Smith took a break from DJing in the mid/late ’80s around the time that house music was becoming more popular. “I’d already been DJing for a long time making no money, so I decided to get a real job and further my education and eventually left Detroit for a few years. When I returned in the early ’90s the music had changed completely. I was at a friends house that happened to have some turntables set up in his basement — one thing led to another and here we are.”

Fully inspired and on the grind, Smith had his mission at the helm and in 2003 joined forces with Tony Foster to develop Mixmode Recordings. Prior to that, Smith and Talley developed the Detroit Beatdown Crew, along with Mike ‘Agent X’ Clarke. Their first compilation LP was released through Third Ear Recordings in 2002. As a trio their sound began seeping into the European scene, leading Smith to Germany where he developed a very impactful relationship with Yossi Amoyal, head of Berlin label Sushitech.

Both artists have performed on an international level, including places like Germany, the United Kingdom, Croatia, Japan and more.

“When I first began to travel internationally overseas they seemed to pay very close attention to detail as far as sound system which was pleasant for me and now I see a lot of clubs in the U.S. paying more attention to details. Don’t get me wrong, there were some clubs in the U.S. in the late ’70s and early ’80s that had great soundsystems but I guess it seemed as all the clubs overseas had great sound systems,” Talley says.

According to Smith, “The music is taken more seriously in Europe and Japan it seems. A DJ can really play from the heart. People that come to hear you are truly your fans, they buy your records and are knowledgeable about the music and the entire scene in general. It’s a lot different in the U.S., and I’ll just leave it at that. There are many factors in the U.S. that divides us musically and culturally.”

Regardless of international differences, “the D” is the birthplace of techno. Creation and community was so poignant during the early days on the westside, it helped spark and develop a culture that remains authentic. According to Talley, “I think DJs and producers living in Detroit at that time were heavily influenced by the rich history of music coming out of Detroit through radio, our parents, backyard parties, high school gigs, DJ crews … so I think it just carried on into our adult lives.” The city is still growing with new waves in the scene, many shaping the next generation of music from that city and carrying on the legacy. From two artists who have seen the city’s evolution, they shared with Sequencer who they find to be an important player in shaping the next generation of music from the 313.

“Really hard to say as there are so many and I like a lot of them,” Smith says. “Too many to name actually, but I will say – with the new younger generation of music producers, the scene will be left in good hands!”

Talley continued, “A lot of producers and DJs have brought their sons into the music business and I think they will carry the house and techno torch when we’re old and grey. Guys like Jay Daniels, Kyle Hall, Dantiez and Damarii Saunderson, and Generation Next to name a few.”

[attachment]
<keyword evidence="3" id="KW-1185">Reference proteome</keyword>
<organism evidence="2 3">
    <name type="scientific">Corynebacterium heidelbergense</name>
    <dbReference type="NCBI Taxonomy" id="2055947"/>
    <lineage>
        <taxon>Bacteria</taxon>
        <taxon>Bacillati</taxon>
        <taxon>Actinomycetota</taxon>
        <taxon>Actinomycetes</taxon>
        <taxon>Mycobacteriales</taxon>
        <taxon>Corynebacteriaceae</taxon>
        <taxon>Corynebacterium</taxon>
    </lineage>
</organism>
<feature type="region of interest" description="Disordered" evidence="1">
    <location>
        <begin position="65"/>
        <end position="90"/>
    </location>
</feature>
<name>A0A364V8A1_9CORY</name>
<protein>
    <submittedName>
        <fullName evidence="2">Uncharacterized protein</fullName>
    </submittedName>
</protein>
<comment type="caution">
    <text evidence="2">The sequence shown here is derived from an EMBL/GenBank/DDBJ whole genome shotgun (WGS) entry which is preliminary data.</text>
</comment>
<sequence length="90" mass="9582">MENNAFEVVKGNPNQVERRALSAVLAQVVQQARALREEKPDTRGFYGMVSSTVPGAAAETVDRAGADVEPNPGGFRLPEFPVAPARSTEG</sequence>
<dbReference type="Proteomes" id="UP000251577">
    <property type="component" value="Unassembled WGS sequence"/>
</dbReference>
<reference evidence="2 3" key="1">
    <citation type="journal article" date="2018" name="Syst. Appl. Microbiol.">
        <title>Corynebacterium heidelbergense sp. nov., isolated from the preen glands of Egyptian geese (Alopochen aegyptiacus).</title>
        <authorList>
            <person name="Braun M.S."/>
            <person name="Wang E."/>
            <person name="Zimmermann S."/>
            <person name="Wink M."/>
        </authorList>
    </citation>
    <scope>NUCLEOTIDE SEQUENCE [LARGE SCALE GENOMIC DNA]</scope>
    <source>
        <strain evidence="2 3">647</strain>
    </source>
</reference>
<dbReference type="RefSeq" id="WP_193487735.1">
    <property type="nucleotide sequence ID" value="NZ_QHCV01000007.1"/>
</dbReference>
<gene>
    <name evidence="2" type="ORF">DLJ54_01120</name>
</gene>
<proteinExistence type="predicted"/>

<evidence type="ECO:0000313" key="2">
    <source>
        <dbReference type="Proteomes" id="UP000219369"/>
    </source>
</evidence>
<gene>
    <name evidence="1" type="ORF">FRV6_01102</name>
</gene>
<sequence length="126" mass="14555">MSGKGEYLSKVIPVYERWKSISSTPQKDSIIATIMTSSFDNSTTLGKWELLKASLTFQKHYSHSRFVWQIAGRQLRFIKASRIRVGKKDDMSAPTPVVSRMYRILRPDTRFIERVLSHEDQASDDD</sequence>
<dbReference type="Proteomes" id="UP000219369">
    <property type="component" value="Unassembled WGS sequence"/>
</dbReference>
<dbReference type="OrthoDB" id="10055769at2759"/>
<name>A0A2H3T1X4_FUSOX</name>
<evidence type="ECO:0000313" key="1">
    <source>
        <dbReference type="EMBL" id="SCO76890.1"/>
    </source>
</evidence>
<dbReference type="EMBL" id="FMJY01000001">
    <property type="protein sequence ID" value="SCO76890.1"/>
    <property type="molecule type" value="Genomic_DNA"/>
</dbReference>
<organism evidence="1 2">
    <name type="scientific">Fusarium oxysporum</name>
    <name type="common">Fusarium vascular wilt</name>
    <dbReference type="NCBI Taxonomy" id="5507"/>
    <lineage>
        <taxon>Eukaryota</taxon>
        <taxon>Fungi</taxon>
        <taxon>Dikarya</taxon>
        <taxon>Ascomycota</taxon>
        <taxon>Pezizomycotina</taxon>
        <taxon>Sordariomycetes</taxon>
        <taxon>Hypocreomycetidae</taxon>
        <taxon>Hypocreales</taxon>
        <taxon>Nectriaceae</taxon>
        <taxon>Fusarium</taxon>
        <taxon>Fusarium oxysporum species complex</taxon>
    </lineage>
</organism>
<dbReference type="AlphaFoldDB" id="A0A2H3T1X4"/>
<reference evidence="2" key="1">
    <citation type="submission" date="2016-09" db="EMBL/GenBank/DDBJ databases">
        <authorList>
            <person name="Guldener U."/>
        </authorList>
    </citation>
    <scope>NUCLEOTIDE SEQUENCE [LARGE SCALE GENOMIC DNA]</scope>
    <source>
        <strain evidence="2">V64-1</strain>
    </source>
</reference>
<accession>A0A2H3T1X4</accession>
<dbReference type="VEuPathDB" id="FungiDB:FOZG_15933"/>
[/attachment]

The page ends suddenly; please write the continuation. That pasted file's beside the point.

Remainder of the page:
Tens of thousands of people will make the pilgrimage to Detroit on Memorial Day weekend for the annual Movement Festival. Movement attracts people from all over the world, exposing them to the city and perhaps showing it in a new light, breaking the negative connotation that many people might have in mind. There is a culture of art, music and cuisine that is more than a pleasure to explore.

movement

MOVEMENT FESTIVAL – PHOTO: DOUG W.

Each person that has a connection to the festival has a special meaning in their heart for Detroit. For Smith, “I like the fact that Detroit is shown in a good light around the world. The guys at Paxahau have a top notch production in the U.S.A., we need this here, and it’s done in my hometown where techno was born.”

Movement, produced by Paxahau since 2006, will be celebrating 10 years this May and has grown to become one of the largest electronic festivals. “It’s a positive thing all the way around exposing people from Detroit – and worldwide – to electronic music from Detroit and abroad,” Talley says.

Talley will be returning to Rochester, N.Y. along with Smith on Saturday, April 23 for the seventh installation of Signal > Noise who have previously presented The Black Madonna, Claude Young and Eric Cloutier. This event has also been selected as an official Movement Pre-party.

Both artists have been friends and DJing with one another for decades. Smith says that he and Norm are like family. “I’ve known Norm for many, many years and we’re very close friends, like family,” Smith said.

“Great friend of mine for many years, and we have held residencies together here in Detroit for over 20 years,” Talley says. “[He is] very passionate about music and pays close attention to detail which is right up my alley. Great DJ and label owner of MixMode recordings which we have done records together in the past and more coming in the near future!”

 

 

 

RSVP to Movement on the Facebook event page. For more information on Movement or to buy tickets visit http://movement.us/.

Signal > Noise 2.1: Norm Talley and Delano Smith
Saturday, April 23
45 Euclid (45 Euclid St., Rochester)
Presale $20
See the Facebook event page for more details.

 

Welcome to the Sequencer

On a global level the house and techno scene has a long and powerful history. From Berlin to Detroit, from New York City to Chicago; born from the underground this realm has always been a beast of its own, and somehow is both inclusive and exclusive. Not all enter, but anyone is welcome if your mind is in the right place.

Simple in its foundation yet complex in the details, electronic music is a widely expansive genre with more subgenres that can be uttered in one breath. One of the best descriptions I have ever heard about house and techno is that it is a “rabbit hole.” Once you start falling down it, you can’t really get out. There is too much to explore. Too much to find. So much to love.

Comprised by a culture of people, each person is playing a role in the interconnection. It’s a living, breathing mass that evolves with time but maintains the quality of history that fuels it.

Additionally, each city has it’s own vibe, taste, feel, whatever you may call it. Sequencer is a place to converge – to learn, discuss and expand. To be notified of what is to come, or what has happened.

Here you may get to know the DJs and producers that you love with artist spotlights. Learn the history of it all. Check out our calendar of events. Find something new to add to your auditory palate. Join the experience.

Enter the Sequencer.

Questions? Please email alicia.sequencer@gmail.com